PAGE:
The fibers can be present in uncoated, or coated, or otherwise pretreated (for example, pre-stretched or heat-treated) form. In case polyaramid fiber is used, it is generally no necessary to coat or otherwise pre-treat the fiber.

Stretch broken staple fibers can be made by breaking a tow or a bundle of continuous filaments during a stretch break operation having one or more break zones that are a prescribed distance creating a random variable mass of fibers having an average cut length controlled by break zone adjustment. Such yarns tend to have tenacities in the range of about 4 to 15 grams per denier (i.e., about 3 to 13.5 grams per dtex) depending on the average fiber length. Stretch broken fibers are not crimped because the process imparts a degree of crimp into the fiber due to recoil and subsequent compressive deformation after breaking

Staple fibers of this invention can be converted into yarns using traditional long and short staple ring spinning processes which are well known in the art. For short staple, cotton system spinning fiber lengths from ¾ inch to 2¼ inch (i.e., 1.9 to 5.7 cm.) are typically used. For long staple, worsted or woolen system spinning, fibers up to 6½ inches (i.e., 16.5 cm.) are typically used. However, this is not intended to be limiting to ring spinning because the yarns may also be spun using air jet spinning, open end spinning, and many other types of spinning which converts staple fiber into useable yarns.

The stretch broken staple fibers typically have length of up to 7 inches (i.e., 17.8 cm.) long and can be made using traditional stretch-broken tow to top staple processes. Staple fibers having maximum lengths of up to around 20 inches (i.e., 51 cm) are possible through processes as described for example in International Publication WO 0077283. Yarns are so made by consolidated fibers into spun yarn using filament entanglement with air jets having a tenacity in the range of 3 to 7 grams per decitex. These yarns may have secondary twist, that is, they may be twisted after formation to impart more tenacity to the yarn, in which case the tenacity can be in the 10 to 18 grams per denier (i.e., 9 to 17 grams per dtex) range. Stretch broken staple fibers normally do not require crimp because the process imparts a degree of crimp into the fiber.

Use of yarns made of staple fibers, instead of continuous fibers, provides numerous advantages. When yarns of staple fibers are used, one can design article specifications with more varieties of linear density of yarns than possible with continuous multifilament yarns. Manufacturers of continuous filament yarns only make a limited number of yarn linear densities. Changing a spinning process from producing a yarn of one linear density to a different linear density causes lost production time and labor costs. In order to produce a linear density yarn not previously produced, additional costs are required such as to design and install the necessary spinnerets and other process equipment changes that may be needed. However, yarns of staple fibers can be made from yarns made of various continuous fibers.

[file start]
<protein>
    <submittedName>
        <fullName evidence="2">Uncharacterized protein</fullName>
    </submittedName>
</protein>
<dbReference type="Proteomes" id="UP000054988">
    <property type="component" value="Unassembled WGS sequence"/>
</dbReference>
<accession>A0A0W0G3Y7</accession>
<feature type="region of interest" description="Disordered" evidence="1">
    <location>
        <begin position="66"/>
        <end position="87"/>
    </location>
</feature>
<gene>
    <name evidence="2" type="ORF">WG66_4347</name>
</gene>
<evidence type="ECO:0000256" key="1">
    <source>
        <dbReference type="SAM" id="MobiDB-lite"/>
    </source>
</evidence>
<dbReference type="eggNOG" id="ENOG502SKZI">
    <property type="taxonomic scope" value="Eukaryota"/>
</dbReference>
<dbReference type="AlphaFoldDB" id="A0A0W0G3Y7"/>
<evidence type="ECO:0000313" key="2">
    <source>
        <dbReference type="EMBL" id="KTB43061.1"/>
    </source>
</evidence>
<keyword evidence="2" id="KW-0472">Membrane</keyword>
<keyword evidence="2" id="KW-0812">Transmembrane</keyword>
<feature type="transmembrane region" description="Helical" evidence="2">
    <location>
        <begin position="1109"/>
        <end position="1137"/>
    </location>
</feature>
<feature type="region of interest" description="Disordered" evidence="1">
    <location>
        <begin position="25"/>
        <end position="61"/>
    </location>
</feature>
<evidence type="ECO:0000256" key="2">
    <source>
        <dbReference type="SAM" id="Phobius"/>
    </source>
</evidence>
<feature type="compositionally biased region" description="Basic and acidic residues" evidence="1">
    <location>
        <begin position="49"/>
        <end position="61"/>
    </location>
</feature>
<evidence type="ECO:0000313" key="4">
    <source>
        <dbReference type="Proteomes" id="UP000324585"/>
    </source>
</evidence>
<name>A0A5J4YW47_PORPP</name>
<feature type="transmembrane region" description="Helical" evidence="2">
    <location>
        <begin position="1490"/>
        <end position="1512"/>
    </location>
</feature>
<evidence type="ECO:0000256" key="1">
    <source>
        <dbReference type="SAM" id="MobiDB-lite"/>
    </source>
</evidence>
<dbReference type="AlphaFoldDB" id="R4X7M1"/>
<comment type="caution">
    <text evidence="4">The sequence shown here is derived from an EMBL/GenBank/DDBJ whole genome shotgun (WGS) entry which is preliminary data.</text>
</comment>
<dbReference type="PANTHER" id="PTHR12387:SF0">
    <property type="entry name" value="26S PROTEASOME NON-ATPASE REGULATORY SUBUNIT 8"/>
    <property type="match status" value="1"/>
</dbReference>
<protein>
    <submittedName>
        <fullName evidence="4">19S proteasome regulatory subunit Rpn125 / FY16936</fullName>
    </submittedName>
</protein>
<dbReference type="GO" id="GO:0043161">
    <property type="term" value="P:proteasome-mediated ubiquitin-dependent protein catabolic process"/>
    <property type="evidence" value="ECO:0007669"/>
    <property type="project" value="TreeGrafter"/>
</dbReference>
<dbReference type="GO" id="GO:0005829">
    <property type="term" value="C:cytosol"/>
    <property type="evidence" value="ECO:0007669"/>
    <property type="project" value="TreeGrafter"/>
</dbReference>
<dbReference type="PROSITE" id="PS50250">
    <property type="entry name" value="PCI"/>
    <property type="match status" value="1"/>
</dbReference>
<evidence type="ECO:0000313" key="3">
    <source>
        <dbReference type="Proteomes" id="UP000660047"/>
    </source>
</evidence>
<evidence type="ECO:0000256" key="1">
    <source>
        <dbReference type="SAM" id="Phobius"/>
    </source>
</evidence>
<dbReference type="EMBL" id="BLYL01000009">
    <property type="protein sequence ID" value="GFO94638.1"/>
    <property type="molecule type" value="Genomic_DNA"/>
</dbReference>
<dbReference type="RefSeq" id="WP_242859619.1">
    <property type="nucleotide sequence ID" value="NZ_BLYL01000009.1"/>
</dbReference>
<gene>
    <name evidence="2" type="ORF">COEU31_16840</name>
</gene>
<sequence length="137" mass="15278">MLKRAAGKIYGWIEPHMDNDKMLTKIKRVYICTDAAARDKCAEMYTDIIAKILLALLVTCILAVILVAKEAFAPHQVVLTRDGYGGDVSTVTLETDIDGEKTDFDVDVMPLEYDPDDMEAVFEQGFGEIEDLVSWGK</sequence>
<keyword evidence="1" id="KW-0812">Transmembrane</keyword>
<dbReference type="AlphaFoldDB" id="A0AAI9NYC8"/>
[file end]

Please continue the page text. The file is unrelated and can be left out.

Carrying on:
Also, staple yarns with linear density less than 500 decitex are significantly less expensive than continuous multifilament yarns. Further, the demand for continuous multifilament yarns of certain linear densities may be greater than capacity to make such yarns. When this is the case, continuous multifilament yarns of other linear densities with excess manufacturing capacity or inventory can be used to produce the desired staple yarns as a substantial cost savings.

Further, use of yarns made of staple fibers enables yarns to be made with an intimate mixture or blend of high performance fibers made of different polymers or copolymers. This is not feasible with today's manufacturing equipment for making continuous multifilament yarns.

The use of staple yarns also increase the ability to conform an article to the contours of the wearer's body shape.

Fiber Polymer

The fibers are made of polyamide fibers, polyolefin fibers, polybenzoxazole fibers, polybenzothiazole fibers, poly{2,6-diimidazo[4,5-b4′,5′-e]pyridinylene-1,4(2,5-dihydroxy)phenylene} (PIPD) fiber, or mixtures thereof. Preferably, the fibers are made of polyamide.